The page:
Pair of Pockets thumbnail 1
Not currently on display at the V&A

Pair of Pockets

1875-1900 (made)
Artist/Maker
Place Of Origin

During the 19th century, most fashionable gowns had pockets sewn into the seams of the skirt. Separate pockets were worn mainly by young girls, older women and working-class women.
Here is an example of a very plain, utilitarian pair of pockets of the late 19th century. Their large size indicates that they could have held many essentials. An ink spot on one, for example, suggests it might once have held a pen. The pockets appear to have been cut without a pattern. They are not symmetrical, nor do they match each other as they would if they had been cut together. The initials ‘HA’ embroidered on the back of one pocket was probably used to identify their owner when sent to the laundry. Both pockets have an interior compartment. A square of cotton has been sewn into the front of each to hold particular objects separate from the rest of the pocket contents.


object details
Categories
Object Type
Parts
This object consists of 2 parts.

  • Pocket
  • Pocket
Materials and Techniques
Cotton, hand sewn
Physical Description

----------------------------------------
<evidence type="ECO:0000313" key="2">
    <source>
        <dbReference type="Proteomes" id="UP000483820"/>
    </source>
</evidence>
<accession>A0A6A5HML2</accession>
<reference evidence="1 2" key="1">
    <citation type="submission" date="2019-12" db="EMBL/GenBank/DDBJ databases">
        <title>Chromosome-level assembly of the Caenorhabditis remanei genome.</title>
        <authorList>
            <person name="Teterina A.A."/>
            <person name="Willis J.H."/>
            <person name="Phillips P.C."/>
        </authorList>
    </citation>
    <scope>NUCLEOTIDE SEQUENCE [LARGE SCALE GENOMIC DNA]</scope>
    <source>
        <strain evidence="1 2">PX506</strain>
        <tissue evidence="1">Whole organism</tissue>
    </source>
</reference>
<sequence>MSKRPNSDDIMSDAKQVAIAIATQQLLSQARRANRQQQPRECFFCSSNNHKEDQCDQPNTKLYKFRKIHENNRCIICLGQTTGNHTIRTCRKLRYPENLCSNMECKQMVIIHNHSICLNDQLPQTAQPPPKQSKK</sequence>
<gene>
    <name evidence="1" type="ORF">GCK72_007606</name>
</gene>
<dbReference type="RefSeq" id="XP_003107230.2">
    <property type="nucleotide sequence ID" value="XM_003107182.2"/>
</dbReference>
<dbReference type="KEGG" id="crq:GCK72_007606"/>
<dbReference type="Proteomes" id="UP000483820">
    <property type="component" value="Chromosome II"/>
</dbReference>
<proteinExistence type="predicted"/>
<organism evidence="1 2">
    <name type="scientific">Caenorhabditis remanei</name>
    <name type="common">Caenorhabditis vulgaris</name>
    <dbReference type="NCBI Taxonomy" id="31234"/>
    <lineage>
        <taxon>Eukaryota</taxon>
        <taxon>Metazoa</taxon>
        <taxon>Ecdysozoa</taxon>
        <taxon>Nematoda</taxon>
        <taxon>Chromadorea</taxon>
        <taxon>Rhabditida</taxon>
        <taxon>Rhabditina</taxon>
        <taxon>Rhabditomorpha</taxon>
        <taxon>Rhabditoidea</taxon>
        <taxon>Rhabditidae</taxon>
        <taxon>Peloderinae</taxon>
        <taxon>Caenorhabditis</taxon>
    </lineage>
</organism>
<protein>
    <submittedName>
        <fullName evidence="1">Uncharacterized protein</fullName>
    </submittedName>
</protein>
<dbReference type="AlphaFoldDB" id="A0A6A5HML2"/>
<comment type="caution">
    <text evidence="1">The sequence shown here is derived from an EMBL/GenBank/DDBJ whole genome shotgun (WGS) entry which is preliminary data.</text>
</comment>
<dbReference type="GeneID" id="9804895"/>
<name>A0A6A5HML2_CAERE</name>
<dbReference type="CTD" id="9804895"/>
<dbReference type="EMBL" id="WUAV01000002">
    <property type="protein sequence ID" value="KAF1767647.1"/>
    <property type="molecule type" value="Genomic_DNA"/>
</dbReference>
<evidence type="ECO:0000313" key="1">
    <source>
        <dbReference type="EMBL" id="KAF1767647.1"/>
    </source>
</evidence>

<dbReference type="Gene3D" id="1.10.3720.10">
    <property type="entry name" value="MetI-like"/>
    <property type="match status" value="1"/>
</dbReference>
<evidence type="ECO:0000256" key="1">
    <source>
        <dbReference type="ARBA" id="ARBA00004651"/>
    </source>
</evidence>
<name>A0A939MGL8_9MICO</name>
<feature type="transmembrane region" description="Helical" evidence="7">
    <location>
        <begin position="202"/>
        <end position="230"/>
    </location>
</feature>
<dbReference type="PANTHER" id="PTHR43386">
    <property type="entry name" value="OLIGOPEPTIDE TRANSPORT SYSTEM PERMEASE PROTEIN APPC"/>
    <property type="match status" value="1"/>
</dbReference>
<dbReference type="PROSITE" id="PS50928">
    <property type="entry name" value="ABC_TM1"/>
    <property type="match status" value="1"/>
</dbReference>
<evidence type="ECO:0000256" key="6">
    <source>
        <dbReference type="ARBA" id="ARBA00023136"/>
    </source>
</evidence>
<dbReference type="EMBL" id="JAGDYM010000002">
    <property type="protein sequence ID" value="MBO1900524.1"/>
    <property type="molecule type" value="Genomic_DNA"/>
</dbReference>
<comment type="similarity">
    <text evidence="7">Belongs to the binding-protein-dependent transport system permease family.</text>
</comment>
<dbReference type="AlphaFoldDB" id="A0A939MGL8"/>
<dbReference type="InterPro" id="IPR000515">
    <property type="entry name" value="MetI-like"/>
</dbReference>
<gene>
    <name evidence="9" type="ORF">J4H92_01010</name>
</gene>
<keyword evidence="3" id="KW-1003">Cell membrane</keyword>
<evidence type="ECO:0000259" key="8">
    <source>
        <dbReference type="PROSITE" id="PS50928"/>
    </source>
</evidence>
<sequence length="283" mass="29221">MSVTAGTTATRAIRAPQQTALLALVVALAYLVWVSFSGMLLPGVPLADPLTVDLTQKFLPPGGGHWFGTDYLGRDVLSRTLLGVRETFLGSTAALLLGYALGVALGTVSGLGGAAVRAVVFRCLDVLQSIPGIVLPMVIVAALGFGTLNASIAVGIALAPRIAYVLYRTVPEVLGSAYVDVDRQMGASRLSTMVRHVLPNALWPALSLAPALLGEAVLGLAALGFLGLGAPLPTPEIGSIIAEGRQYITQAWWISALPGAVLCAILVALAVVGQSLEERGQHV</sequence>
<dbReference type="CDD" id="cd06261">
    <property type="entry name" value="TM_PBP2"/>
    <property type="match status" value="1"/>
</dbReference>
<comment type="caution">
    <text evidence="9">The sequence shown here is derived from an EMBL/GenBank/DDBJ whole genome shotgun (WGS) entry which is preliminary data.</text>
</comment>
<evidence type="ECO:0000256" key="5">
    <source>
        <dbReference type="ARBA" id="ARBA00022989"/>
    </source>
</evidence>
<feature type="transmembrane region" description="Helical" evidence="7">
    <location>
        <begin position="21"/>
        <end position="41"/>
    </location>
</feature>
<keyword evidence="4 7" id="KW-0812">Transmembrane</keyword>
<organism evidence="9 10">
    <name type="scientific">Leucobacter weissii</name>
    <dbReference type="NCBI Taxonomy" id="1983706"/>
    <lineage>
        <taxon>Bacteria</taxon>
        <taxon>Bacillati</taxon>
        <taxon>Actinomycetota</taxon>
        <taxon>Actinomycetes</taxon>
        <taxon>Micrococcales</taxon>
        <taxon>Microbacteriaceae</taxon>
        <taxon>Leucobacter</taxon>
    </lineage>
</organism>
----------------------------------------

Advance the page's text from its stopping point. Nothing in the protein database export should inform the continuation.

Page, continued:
A pair of large pockets made of white cotton, unadorned. There is no outside binding, the seams are on the inside. The ties are made of linen tape. Each pocket has a small compartment on the inside back.
Credit line
Given by Mary F. Davey
Summary
During the 19th century, most fashionable gowns had pockets sewn into the seams of the skirt. Separate pockets were worn mainly by young girls, older women and working-class women.

Here is an example of a very plain, utilitarian pair of pockets of the late 19th century. Their large size indicates that they could have held many essentials. An ink spot on one, for example, suggests it might once have held a pen. The pockets appear to have been cut without a pattern. They are not symmetrical, nor do they match each other as they would if they had been cut together. The initials ‘HA’ embroidered on the back of one pocket was probably used to identify their owner when sent to the laundry. Both pockets have an interior compartment. A square of cotton has been sewn into the front of each to hold particular objects separate from the rest of the pocket contents.
Collection
Accession Number
T.198&A-1958

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record createdDecember 20, 2004
Record URL